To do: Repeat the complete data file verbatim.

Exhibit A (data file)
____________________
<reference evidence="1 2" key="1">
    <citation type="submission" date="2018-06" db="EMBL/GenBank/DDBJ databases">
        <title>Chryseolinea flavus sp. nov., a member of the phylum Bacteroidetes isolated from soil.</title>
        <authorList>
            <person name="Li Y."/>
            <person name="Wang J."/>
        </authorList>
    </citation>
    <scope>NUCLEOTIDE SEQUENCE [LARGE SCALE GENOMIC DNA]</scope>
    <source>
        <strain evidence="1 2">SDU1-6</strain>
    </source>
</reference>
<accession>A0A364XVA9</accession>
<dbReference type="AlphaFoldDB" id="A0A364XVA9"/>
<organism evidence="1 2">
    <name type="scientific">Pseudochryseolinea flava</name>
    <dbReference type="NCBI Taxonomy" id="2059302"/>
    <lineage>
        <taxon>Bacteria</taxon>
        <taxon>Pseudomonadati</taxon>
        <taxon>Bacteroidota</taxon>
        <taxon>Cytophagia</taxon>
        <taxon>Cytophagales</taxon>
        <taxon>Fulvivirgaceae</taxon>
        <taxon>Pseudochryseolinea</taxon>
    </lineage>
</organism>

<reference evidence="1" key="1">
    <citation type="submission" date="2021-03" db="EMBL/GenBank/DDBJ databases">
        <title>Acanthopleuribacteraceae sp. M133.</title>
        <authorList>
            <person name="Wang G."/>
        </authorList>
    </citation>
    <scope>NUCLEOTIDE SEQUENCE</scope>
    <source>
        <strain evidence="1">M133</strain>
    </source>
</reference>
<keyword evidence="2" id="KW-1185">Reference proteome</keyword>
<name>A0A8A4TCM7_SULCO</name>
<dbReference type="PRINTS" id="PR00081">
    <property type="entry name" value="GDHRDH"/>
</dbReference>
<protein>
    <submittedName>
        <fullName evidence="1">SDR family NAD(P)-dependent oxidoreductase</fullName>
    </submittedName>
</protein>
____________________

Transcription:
<reference evidence="1 2" key="1">
    <citation type="submission" date="2018-06" db="EMBL/GenBank/DDBJ databases">
        <title>Chryseolinea flavus sp. nov., a member of the phylum Bacteroidetes isolated from soil.</title>
        <authorList>
            <person name="Li Y."/>
            <person name="Wang J."/>
        </authorList>
    </citation>
    <scope>NUCLEOTIDE SEQUENCE [LARGE SCALE GENOMIC DNA]</scope>
    <source>
        <strain evidence="1 2">SDU1-6</strain>
    </source>
</reference>
<accession>A0A364XVA9</accession>
<dbReference type="AlphaFoldDB" id="A0A364XVA9"/>
<organism evidence="1 2">
    <name type="scientific">Pseudochryseolinea flava</name>
    <dbReference type="NCBI Taxonomy" id="2059302"/>
    <lineage>
        <taxon>Bacteria</taxon>
        <taxon>Pseudomonadati</taxon>
        <taxon>Bacteroidota</taxon>
        <taxon>Cytophagia</taxon>
        <taxon>Cytophagales</taxon>
        <taxon>Fulvivirgaceae</taxon>
        <taxon>Pseudochryseolinea</taxon>
    </lineage>
</organism>

<reference evidence="1" key="1">
    <citation type="submission" date="2021-03" db="EMBL/GenBank/DDBJ databases">
        <title>Acanthopleuribacteraceae sp. M133.</title>
        <authorList>
            <person name="Wang G."/>
        </authorList>
    </citation>
    <scope>NUCLEOTIDE SEQUENCE</scope>
    <source>
        <strain evidence="1">M133</strain>
    </source>
</reference>
<keyword evidence="2" id="KW-1185">Reference proteome</keyword>
<name>A0A8A4TCM7_SULCO</name>
<dbReference type="PRINTS" id="PR00081">
    <property type="entry name" value="GDHRDH"/>
</dbReference>
<protein>
    <submittedName>
        <fullName evidence="1">SDR family NAD(P)-dependent oxidoreductase</fullName>
    </submittedName>
</protein>